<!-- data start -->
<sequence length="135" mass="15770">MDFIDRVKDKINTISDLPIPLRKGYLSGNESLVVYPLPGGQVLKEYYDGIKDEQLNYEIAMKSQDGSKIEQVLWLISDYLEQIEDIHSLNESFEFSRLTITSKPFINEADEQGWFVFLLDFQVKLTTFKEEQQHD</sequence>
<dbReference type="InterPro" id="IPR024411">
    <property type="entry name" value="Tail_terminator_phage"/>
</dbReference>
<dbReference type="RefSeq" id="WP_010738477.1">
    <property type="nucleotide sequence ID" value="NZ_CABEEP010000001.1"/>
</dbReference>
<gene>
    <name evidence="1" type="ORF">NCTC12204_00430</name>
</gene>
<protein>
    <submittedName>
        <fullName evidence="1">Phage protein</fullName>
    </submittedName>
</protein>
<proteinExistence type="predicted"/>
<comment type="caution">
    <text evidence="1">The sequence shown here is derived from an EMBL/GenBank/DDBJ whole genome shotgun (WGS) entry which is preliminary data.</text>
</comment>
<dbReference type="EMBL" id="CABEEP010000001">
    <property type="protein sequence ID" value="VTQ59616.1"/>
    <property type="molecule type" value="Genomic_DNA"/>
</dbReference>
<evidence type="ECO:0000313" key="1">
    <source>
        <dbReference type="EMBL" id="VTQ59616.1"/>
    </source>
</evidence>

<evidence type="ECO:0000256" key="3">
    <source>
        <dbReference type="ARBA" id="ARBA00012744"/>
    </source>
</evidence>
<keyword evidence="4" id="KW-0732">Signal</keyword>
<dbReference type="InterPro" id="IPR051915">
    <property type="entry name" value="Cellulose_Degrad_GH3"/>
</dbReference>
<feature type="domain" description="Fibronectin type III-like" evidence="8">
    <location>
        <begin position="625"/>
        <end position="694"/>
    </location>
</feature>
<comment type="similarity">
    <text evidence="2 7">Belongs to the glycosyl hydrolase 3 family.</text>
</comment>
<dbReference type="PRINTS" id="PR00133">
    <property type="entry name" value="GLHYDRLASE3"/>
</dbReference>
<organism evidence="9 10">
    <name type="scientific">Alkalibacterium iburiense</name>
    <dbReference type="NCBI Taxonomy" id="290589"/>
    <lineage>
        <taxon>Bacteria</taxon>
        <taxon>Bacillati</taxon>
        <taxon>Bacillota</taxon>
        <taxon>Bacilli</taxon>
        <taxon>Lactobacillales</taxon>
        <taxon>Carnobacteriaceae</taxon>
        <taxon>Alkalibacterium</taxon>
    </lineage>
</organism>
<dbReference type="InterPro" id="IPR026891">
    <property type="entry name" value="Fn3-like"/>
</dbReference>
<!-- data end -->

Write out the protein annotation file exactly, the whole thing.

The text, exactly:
<sequence length="135" mass="15770">MDFIDRVKDKINTISDLPIPLRKGYLSGNESLVVYPLPGGQVLKEYYDGIKDEQLNYEIAMKSQDGSKIEQVLWLISDYLEQIEDIHSLNESFEFSRLTITSKPFINEADEQGWFVFLLDFQVKLTTFKEEQQHD</sequence>
<dbReference type="InterPro" id="IPR024411">
    <property type="entry name" value="Tail_terminator_phage"/>
</dbReference>
<dbReference type="RefSeq" id="WP_010738477.1">
    <property type="nucleotide sequence ID" value="NZ_CABEEP010000001.1"/>
</dbReference>
<gene>
    <name evidence="1" type="ORF">NCTC12204_00430</name>
</gene>
<protein>
    <submittedName>
        <fullName evidence="1">Phage protein</fullName>
    </submittedName>
</protein>
<proteinExistence type="predicted"/>
<comment type="caution">
    <text evidence="1">The sequence shown here is derived from an EMBL/GenBank/DDBJ whole genome shotgun (WGS) entry which is preliminary data.</text>
</comment>
<dbReference type="EMBL" id="CABEEP010000001">
    <property type="protein sequence ID" value="VTQ59616.1"/>
    <property type="molecule type" value="Genomic_DNA"/>
</dbReference>
<evidence type="ECO:0000313" key="1">
    <source>
        <dbReference type="EMBL" id="VTQ59616.1"/>
    </source>
</evidence>

<evidence type="ECO:0000256" key="3">
    <source>
        <dbReference type="ARBA" id="ARBA00012744"/>
    </source>
</evidence>
<keyword evidence="4" id="KW-0732">Signal</keyword>
<dbReference type="InterPro" id="IPR051915">
    <property type="entry name" value="Cellulose_Degrad_GH3"/>
</dbReference>
<feature type="domain" description="Fibronectin type III-like" evidence="8">
    <location>
        <begin position="625"/>
        <end position="694"/>
    </location>
</feature>
<comment type="similarity">
    <text evidence="2 7">Belongs to the glycosyl hydrolase 3 family.</text>
</comment>
<dbReference type="PRINTS" id="PR00133">
    <property type="entry name" value="GLHYDRLASE3"/>
</dbReference>
<organism evidence="9 10">
    <name type="scientific">Alkalibacterium iburiense</name>
    <dbReference type="NCBI Taxonomy" id="290589"/>
    <lineage>
        <taxon>Bacteria</taxon>
        <taxon>Bacillati</taxon>
        <taxon>Bacillota</taxon>
        <taxon>Bacilli</taxon>
        <taxon>Lactobacillales</taxon>
        <taxon>Carnobacteriaceae</taxon>
        <taxon>Alkalibacterium</taxon>
    </lineage>
</organism>
<dbReference type="InterPro" id="IPR026891">
    <property type="entry name" value="Fn3-like"/>
</dbReference>